A recently-initiated lawsuit by the federal government against a
charity serves as a reminder to all charities of the importance of
accountability and record-keeping whenever receiving government
Canadian registered charities often apply to government agencies
for funding under various government initiatives. Applicant
charities are awarded such funding if the relevant government
agency determines, among other criteria, that the programs, tools,
resources, or services for which the charity is requesting funding
will further the relevant initiative. In some cases, funding
may be awarded in the form of an outright grant with no further
reporting required, but in many cases government contributions are
subject to specific terms and conditions around the use of the
funds and accountability. These terms and conditions must often be
met before payment in made, and the recipient organization is
subject to government audit of its use of such funding. The
terms of the contribution are generally set out in a form of
Contribution Agreement between the government agency and the
The Canadian Safe School Network (CSSN) is a federally
incorporated, Canadian registered charity with a mandate "to
reduce youth violence and make [Canadian] schools and communities
safer". Between 1999 and 2002, Human Resources Skills
Development Canada (HRSDC) (as it was then known), along with the
Canada Employment Insurance Commission (CEIC), entered into several
contribution agreements (the "Agreements") with CSSN to
develop various youth-targeted media tools addressing violence,
bullying and homelessness. On the basis of reports
generated by CSSN detailing the expenditures in support of each
project (the "Reports"), CSSN was periodically advanced
funding totalling $606,504.00. Under the Agreements, CSSN
covenanted to keep proper books and records that would evidence the
financial management of the projects, including project
expenditures and revenues. CSSN agreed to preserve these
books and records for a period of six years and to make them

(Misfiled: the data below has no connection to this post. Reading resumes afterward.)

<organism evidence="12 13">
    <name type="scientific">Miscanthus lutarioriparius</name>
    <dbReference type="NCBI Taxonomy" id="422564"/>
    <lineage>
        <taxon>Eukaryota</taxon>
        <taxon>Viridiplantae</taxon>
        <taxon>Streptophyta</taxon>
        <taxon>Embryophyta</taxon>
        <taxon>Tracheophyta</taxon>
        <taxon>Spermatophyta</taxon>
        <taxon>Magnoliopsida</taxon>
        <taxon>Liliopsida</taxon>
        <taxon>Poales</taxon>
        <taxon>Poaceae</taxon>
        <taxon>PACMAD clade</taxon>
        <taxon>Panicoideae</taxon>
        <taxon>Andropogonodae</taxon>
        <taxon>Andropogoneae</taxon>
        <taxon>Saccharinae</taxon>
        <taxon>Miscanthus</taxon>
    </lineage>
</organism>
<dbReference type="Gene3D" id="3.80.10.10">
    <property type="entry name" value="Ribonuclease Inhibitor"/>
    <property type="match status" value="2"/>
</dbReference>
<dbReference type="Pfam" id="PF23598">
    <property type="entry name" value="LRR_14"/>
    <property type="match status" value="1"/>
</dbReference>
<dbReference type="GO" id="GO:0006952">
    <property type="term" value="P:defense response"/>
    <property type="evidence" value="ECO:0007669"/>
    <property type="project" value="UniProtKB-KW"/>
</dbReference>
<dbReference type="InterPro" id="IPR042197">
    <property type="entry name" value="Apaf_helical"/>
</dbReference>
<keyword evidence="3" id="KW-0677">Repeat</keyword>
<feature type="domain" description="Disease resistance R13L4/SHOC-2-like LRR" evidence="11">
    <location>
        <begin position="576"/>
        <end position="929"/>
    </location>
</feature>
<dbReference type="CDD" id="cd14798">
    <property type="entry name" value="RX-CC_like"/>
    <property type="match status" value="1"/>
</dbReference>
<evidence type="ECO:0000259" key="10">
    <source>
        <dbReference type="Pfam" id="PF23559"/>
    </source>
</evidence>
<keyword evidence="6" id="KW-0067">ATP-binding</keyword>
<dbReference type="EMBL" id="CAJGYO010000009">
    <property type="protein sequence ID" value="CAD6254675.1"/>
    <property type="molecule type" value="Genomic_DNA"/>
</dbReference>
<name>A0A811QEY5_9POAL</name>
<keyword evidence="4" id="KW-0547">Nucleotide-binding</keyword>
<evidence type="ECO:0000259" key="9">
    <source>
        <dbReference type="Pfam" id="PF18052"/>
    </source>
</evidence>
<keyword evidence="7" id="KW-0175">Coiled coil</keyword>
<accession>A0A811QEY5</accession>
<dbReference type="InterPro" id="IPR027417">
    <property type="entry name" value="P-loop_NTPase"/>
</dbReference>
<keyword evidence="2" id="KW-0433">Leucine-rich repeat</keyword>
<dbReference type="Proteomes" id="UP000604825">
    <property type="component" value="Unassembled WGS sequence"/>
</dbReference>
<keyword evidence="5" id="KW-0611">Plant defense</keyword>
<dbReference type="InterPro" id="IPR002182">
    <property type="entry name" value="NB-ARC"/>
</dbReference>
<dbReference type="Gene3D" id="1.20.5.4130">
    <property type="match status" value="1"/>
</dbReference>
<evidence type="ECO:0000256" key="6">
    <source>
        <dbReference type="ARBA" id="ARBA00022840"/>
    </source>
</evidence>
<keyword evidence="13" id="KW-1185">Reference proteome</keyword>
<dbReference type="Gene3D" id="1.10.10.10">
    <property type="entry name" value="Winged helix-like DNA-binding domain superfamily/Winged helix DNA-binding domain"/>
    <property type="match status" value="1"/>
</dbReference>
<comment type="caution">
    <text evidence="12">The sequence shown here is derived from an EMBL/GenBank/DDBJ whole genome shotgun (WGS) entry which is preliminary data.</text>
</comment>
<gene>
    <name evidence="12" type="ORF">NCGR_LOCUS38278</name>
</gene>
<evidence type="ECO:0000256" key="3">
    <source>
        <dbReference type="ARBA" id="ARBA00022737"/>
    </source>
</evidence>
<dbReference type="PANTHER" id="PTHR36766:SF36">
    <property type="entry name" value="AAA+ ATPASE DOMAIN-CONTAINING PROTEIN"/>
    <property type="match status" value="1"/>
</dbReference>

available to HRSDC and CEIC for inspection and audit at all
Recently, on December 2, 2013, the Department of Justice (DOJ)
filed a statement of claim in the Federal Court seeking payment by
CSSN in the amount of $237,300.00. The basis for the claim is
the allegation that CSSN has refused, neglected, or has been
unable, on more than one occasion, to provide HRSDC with all
relevant books, accounts and records that would support the
expenditures set out in the Reports. Despite several written
requests, because the supporting documentation was never provided,
HRSDC's forensic accountants were unable to determine whether
$237,300.00 worth of expenditures, as noted in the Reports, were
used for the purposes for which they were advanced. As such,
the DOJ has claimed that the funding was advanced as a result of
fraud, misrepresentation, error or inadvertence. The
President of CSSN has also been named as a defendant in the
lawsuit, on the basis that he was determined by the DOJ to be the
directing mind of the charity and because he signed off on the
Reports certifying that he believed the information contained
therein to be true and correct to the best of his knowledge.
While this case is in its infancy and has not yet been decided,
it reminds not-for profit organizations and charities that when
entering into funding agreements, in particular with government
agencies, a proper account of expenditures must be kept in order
provide the appropriate level of transparency and to prove that all
funds received are spent in accordance with the arrangement.
Furthermore, if an organization is ever determined by CRA to be
keeping inadequate books and records, it may be subject to various
sanctions under the Income Tax Act, including revocation
of its charitable status. We will monitor significant developments
relating to this case and will provide future updates.
The content of this article is intended to provide a general
guide to the subject matter. Specialist advice should be sought
about your specific circumstances.
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Under the Income Tax Act, the Employment Insurance Act, and the Excise Tax Act, a director of a corporation is jointly and severally liable for a corporation's failure to deduct and remit source deductions or GST.
Under the Income Tax Act, the Employment Insurance Act, the Canada Pension Plan Act and the Excise Tax Act, a director of a corporation is jointly and severally liable for a corporation's failure to deduct and remit source deductions.
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